Edgelings

Save the Billionaire Short-Sellers!

SAVE THE BILLIONAIRE SHORT-SELLERS! by Rich Karlgaard

My, oh my. Here is a shocker. James Chanos, the billionaire short-seller, opposes any reforms that would tilt the stock market away from shorting selling. Here is his argument. Not surprisingly, Chanos, whose firm Kynikos means “cynic” in Greek, leaves out all the recent history that has made short-selling so lucrative. Such as:

1. FAS 157. It sets the rules for mark-to-market accounting. What Chanos fails to tell you is that FAS 157 has existed only since November 2007. FDR wisely got rid of it in 1938, and then like a bloodsucking vampire it returned–oh, why God?–16 months ago. Had FAS 157 been the law during the S&L crisis of the late 1980s and early 1990s, every major U.S. financial institution would have failed, according to a man who was there, William Isaac, former commissioner of the Federal Deposit Insurance Corp.

2. Disappearance of the short uptick rule. Under Christopher Cox’s woeful leadership at the Securities and Exchange Commission, the short uptick rule vanished on July 15, 2007. Wikipedia’s definition of the short uptick rule is as good as any: “The rule limits the timing of short sales. It mandates, subject to certain exceptions, that, when sold, a listed security must either be sold short at a price above the price at which the immediately preceding sale was effected or at the last sale price if it is higher than the last different price. In 1938, the U.S. Securities and Exchange Commission adopted the uptick rule, more formally known as Rule 10a-1, after conducting an inquiry into the effects of concentrated short-selling during the market break of 1937. The original rule was implemented by Joseph P. Kennedy Sr., the first SEC commissioner.”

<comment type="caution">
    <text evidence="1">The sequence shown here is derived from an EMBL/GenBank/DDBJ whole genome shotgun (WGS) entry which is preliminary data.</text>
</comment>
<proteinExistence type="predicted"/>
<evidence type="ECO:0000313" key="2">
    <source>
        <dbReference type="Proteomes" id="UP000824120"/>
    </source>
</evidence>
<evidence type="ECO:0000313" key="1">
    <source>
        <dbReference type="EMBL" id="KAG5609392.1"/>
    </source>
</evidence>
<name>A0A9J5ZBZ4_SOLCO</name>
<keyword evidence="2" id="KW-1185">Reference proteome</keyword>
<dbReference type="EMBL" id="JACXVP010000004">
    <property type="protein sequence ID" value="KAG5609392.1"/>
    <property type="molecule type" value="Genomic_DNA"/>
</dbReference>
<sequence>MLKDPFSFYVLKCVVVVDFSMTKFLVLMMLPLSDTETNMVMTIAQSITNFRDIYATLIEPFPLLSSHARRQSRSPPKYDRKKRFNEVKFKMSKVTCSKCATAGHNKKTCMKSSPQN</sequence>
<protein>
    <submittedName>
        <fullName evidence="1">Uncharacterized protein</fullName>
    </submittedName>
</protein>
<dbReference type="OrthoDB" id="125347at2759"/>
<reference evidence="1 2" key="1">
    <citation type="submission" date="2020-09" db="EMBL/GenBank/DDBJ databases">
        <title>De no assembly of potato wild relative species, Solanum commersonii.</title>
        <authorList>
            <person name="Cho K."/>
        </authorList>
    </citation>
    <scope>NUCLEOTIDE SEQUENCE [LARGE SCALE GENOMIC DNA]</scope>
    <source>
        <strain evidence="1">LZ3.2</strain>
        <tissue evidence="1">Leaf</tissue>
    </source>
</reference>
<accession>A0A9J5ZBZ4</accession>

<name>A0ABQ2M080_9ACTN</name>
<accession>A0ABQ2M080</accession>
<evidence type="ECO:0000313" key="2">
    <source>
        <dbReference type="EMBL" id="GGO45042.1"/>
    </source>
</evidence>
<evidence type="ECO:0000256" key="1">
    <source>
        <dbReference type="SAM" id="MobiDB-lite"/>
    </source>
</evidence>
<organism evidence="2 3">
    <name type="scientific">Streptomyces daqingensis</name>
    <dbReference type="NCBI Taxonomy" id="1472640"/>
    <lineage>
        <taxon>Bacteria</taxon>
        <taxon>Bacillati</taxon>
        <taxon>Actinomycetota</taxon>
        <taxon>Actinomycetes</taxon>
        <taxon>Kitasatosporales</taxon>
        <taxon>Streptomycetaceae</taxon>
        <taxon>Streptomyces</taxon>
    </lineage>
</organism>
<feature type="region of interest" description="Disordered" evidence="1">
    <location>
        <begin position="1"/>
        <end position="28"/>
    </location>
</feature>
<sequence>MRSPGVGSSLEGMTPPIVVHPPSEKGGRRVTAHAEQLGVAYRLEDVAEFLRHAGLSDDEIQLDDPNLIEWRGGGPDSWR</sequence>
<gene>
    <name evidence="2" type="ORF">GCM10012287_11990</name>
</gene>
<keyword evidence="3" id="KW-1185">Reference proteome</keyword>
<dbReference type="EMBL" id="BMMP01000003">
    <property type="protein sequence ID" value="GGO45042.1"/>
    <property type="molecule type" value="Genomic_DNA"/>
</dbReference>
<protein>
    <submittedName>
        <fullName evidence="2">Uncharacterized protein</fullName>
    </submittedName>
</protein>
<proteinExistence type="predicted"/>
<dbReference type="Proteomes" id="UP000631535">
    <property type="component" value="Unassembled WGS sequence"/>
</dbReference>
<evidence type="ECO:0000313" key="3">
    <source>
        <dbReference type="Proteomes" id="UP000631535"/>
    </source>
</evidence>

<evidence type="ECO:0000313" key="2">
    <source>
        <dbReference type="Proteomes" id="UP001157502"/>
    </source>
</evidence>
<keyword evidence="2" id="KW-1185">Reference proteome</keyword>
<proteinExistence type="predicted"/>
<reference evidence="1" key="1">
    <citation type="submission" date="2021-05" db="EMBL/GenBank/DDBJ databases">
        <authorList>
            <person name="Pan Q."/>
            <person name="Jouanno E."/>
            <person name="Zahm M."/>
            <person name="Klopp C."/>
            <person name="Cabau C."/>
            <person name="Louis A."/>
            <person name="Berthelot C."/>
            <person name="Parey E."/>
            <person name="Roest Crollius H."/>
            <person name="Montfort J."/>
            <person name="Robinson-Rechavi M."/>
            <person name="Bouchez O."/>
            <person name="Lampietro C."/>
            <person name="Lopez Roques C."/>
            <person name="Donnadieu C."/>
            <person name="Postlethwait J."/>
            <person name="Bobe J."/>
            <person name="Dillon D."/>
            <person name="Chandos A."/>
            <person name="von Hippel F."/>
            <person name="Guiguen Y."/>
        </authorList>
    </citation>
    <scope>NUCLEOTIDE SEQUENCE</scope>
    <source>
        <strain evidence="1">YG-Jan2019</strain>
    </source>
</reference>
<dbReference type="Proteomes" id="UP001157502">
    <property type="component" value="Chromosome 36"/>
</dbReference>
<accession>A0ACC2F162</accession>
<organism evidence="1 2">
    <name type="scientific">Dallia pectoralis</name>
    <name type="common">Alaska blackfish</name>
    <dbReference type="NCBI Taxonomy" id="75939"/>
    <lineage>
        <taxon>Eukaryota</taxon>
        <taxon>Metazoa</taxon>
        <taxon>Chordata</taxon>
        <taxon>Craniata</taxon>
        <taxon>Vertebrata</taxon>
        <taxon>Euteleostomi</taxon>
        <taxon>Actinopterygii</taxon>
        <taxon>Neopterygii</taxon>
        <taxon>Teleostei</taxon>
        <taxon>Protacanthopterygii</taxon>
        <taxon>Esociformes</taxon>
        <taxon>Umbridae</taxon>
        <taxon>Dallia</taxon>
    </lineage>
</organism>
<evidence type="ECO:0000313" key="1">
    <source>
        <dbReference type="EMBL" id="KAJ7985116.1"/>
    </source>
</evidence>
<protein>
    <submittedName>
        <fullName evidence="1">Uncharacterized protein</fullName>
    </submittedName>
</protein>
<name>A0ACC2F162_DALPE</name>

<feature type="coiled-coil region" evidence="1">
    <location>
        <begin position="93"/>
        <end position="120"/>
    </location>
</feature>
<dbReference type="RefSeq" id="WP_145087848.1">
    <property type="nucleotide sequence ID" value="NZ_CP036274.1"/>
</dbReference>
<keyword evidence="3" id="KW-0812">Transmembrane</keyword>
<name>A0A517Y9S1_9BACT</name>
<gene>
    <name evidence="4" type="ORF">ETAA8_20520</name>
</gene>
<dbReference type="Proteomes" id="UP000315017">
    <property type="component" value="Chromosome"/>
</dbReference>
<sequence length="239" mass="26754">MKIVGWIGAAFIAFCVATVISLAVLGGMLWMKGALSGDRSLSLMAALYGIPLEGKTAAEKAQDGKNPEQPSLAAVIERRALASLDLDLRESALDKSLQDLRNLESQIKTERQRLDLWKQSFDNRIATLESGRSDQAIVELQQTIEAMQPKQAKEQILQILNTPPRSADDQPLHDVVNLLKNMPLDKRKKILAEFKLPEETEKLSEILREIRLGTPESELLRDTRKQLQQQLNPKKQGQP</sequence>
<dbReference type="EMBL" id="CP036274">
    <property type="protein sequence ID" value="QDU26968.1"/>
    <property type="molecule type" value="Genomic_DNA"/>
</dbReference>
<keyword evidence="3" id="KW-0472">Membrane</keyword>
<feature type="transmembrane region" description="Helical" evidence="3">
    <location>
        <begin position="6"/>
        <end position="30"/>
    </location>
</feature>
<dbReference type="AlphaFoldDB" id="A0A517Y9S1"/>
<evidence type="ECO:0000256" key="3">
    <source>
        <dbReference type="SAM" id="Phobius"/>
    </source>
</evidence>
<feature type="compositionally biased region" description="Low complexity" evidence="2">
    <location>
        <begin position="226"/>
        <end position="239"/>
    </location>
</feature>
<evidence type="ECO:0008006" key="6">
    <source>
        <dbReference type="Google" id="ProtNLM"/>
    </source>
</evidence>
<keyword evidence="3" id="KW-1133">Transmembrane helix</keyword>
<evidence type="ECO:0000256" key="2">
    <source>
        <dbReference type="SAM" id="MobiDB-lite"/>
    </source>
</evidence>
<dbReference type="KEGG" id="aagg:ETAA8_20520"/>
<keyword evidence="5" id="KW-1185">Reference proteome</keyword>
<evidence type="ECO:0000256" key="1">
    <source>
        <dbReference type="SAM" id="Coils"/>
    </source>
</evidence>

3. Naked short-selling. Cox’s SEC failed to enforce its own rule against naked short-selling. Again, Wikipedia: “Naked short-selling, or naked shorting, is a type of financial speculation. It is the practice of selling a stock short, without first borrowing the shares or ensuring that the shares can be borrowed, as is done in a conventional short sale. When the seller does not obtain the shares within the required time frame, the result is known as a “fail to deliver.” The transaction generally remains open until the shares are acquired by the seller or the seller’s broker, allowing the trade to be settled. Naked short-selling can be used to manipulate the price of securities by driving their price down, and its use in this way is illegal. … Some commentators have contended that despite regulations, naked shorting is widespread and that the SEC regulations are poorly enforced. The SEC has denied these claims. However, the SEC and others have also defended the practice in limited form as beneficial for market liquidity. Its critics have contended that the practice is susceptible to abuse, can be damaging to targeted companies struggling to raise capital, and has led to numerous bankruptcies.”

Make no mistake. These three regulatory changes, in combination, overwhelmingly favored short-sellers and reaped a whirlwind of wealth destruction. Regulatory policy should be neutral. It should favor neither shorts nor longs. Would anyone disagree with that? Chanos, the professional short-seller, clearly does.

As for Treasury Secretary Tim Geithner, I think his plan will work. But only if it is coupled with reform of FAS 157, the reinstatement of the short uptick rule, and rigorous SEC enforcement against naked short-selling. Otherwise, if the game is rigged, why would investors in bank assets bother?

[To read more Rich Karlgaard, read his Digital Rules blog at www.Forbes.com]